Style Imitation Exercise

As the year winds down in American Lit, I assign a style imitation exercise to review the major works we’ve read and the styles of some important authors.  The students’ job is to write a brief version of any four stories, each in the style of a different author.  Either the story or the author has to be one we studied in class. 

Here are two examples I gave them (I know, neither Shakespeare nor Star Wars is American Lit, but I had the idea and couldn’t resist):

The Empire Strikes Back, as written by William Shakespeare

VADER:  Fair young apprentice, it is I who am the father of thy fleshly tabernacle!

LUKE:  Oh, forswear it, vile wretch!

Never shall the days come when I shall agree

To partake of the black compact thou hast proposed.

The very seraphs of heav’n shall blow their mighty trumps

Ere I rule the galaxy with thee!

Napoleon Dynamite, as written by Emily Dickinson 

Alas and woe is me,

For bereft of the sweet tots am I.

My lily-white palm reaches–

Out–to cast away the button of

The flippin idiot who–

Votes for Summer in place of Pedro–

My heart drops and yearns for…

Ninja skills!

They came up with some pretty impressive stuff.  Here are some ideas, just to give you a sense for their creativity:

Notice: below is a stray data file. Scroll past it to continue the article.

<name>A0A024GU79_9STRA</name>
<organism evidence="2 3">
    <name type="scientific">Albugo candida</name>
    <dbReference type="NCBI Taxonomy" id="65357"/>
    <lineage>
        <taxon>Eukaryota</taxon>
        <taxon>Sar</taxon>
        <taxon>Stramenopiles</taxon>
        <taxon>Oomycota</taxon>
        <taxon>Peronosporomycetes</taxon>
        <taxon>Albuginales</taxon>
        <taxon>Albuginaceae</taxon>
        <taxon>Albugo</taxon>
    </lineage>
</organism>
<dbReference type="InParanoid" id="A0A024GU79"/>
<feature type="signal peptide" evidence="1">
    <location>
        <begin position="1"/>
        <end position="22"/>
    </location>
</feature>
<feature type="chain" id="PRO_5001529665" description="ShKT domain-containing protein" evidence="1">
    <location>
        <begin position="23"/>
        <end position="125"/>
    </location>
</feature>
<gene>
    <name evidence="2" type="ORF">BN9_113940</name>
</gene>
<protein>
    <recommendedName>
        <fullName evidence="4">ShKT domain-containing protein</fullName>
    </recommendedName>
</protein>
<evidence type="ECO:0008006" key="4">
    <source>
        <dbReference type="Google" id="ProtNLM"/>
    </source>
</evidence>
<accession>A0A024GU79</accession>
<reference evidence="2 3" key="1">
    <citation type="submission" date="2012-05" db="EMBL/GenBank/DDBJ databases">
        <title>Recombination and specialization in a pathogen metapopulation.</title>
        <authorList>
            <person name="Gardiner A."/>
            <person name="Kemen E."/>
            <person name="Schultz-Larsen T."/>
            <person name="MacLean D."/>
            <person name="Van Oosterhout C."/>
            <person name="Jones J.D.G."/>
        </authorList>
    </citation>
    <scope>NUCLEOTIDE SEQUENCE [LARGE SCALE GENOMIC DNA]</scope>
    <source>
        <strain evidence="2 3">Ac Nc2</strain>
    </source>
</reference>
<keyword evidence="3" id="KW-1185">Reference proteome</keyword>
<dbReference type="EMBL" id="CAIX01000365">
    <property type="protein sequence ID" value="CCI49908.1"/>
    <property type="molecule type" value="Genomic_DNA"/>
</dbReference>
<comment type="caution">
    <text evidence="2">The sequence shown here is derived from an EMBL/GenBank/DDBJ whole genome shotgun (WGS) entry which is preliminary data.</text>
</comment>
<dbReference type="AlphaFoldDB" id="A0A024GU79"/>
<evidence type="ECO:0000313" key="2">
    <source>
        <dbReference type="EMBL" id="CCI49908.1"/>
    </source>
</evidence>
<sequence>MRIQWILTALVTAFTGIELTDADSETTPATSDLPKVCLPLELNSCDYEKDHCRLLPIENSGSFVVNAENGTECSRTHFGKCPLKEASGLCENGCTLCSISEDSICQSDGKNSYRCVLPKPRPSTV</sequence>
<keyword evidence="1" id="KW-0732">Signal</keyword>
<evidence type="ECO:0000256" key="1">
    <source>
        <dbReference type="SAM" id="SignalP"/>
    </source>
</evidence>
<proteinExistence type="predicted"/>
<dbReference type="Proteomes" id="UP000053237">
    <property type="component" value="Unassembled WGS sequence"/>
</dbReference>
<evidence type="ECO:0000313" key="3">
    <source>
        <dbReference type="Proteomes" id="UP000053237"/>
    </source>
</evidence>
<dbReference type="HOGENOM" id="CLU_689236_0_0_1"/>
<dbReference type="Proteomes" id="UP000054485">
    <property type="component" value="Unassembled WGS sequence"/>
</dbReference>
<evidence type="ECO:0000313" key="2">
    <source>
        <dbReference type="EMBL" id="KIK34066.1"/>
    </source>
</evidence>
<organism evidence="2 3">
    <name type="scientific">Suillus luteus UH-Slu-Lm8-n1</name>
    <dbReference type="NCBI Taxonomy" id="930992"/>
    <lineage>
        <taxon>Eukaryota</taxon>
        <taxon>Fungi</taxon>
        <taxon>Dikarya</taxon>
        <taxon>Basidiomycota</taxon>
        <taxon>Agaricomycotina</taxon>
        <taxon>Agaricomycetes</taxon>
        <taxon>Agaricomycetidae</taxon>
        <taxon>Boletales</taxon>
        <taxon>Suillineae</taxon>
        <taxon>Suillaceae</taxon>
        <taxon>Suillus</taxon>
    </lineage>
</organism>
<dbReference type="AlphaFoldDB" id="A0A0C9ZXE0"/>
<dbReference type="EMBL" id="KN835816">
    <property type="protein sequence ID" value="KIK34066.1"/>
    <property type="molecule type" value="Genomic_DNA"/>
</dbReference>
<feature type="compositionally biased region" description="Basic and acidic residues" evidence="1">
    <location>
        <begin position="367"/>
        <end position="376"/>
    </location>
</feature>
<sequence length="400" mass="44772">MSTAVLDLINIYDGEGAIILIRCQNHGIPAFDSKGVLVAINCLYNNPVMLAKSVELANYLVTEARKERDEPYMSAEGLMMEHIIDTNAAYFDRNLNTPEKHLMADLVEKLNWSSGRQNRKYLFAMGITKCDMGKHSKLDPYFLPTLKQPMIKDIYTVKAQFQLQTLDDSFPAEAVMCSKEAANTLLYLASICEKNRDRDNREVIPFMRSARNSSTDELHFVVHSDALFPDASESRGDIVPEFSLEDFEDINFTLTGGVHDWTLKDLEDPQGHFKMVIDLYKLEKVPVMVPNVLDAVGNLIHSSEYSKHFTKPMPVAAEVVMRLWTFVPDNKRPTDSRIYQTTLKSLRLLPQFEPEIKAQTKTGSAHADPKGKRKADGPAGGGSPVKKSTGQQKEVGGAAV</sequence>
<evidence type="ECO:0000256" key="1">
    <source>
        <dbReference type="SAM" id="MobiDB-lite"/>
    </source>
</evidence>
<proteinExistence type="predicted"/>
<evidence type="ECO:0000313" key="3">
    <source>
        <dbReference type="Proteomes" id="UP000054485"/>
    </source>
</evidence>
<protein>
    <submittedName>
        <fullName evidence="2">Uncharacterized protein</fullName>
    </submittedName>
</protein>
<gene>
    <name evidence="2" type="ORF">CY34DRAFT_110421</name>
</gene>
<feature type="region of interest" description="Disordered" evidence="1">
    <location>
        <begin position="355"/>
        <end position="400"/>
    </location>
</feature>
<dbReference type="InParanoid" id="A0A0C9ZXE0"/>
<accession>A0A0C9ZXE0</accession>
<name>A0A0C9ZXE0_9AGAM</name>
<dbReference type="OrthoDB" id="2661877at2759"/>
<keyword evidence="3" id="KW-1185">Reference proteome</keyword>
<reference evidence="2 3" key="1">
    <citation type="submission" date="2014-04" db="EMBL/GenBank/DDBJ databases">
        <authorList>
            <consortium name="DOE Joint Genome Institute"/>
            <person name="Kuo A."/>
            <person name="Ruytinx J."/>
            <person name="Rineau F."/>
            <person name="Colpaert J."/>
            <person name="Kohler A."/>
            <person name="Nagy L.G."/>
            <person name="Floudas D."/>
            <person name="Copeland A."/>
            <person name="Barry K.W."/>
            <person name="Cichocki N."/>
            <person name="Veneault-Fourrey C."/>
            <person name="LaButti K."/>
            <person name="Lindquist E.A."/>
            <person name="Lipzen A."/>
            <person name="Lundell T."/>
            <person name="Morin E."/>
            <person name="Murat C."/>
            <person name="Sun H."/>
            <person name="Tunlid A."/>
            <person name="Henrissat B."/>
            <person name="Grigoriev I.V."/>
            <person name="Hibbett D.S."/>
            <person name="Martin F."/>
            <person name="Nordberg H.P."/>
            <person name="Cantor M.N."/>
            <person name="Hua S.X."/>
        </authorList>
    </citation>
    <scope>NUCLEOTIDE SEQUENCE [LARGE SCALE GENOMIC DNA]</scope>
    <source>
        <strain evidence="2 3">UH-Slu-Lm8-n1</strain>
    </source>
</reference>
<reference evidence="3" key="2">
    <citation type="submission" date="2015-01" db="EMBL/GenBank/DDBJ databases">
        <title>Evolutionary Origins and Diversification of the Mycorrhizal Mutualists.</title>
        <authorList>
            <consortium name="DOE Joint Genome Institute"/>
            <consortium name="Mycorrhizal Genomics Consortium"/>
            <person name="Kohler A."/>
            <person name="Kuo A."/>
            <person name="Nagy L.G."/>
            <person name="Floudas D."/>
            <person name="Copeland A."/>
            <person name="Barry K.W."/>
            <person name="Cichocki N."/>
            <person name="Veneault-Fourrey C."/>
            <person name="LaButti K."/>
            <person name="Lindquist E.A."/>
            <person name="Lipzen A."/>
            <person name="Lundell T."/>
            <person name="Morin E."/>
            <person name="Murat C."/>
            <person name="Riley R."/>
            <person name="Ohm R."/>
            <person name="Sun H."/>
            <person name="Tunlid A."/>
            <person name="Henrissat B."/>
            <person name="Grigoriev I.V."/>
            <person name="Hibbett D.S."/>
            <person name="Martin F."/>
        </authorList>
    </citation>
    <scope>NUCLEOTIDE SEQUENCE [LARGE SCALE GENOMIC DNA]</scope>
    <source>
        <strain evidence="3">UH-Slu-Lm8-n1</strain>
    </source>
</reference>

• Twilight, by Mark Twain (he highlights the pathetic flaws in every character by sarcastically mocking their lame, emo worldview)
  • William Carlos Williams’ “The Red Wheelbarrow,” by Herman Melville (a sixteen-word poem becomes a stark, 1000-page epic: “So very much of the innermost intensity of our eternal, ethereal souls depends upon the minutest particularities of crimson hue inherently blasted, seared into the fibre of the side of the wheelbarrow…” etc, etc)
  • A Walk To Remember, by Edgar Allan Poe  (The way it was meant to be–less corny romance, more gory phantasms torturing the dark secrets hidden inside us all.  The girl still dies.)
  • William Faulkner’s “A Rose For Emily,” by Dr. Seuss  (“I would not, could not with a corpse…well, maybe I could.”)
  • The Crucible, by Dorothy Parker (the men accuse all of the women of witchcraft because they’re neurotic and needy–the women tartly retort at first, but end up agreeing and hanging themselves.)
  • Moby Dick, by Stephen King (Ahab can’t kill the whale because it’s a psychic, flying alien!  But Ahab turns out to be a vampire from another dimension!  Now we’ve got a story.)
  • The Great Gatsby, by Mr. Huston (everybody dies on page 2)
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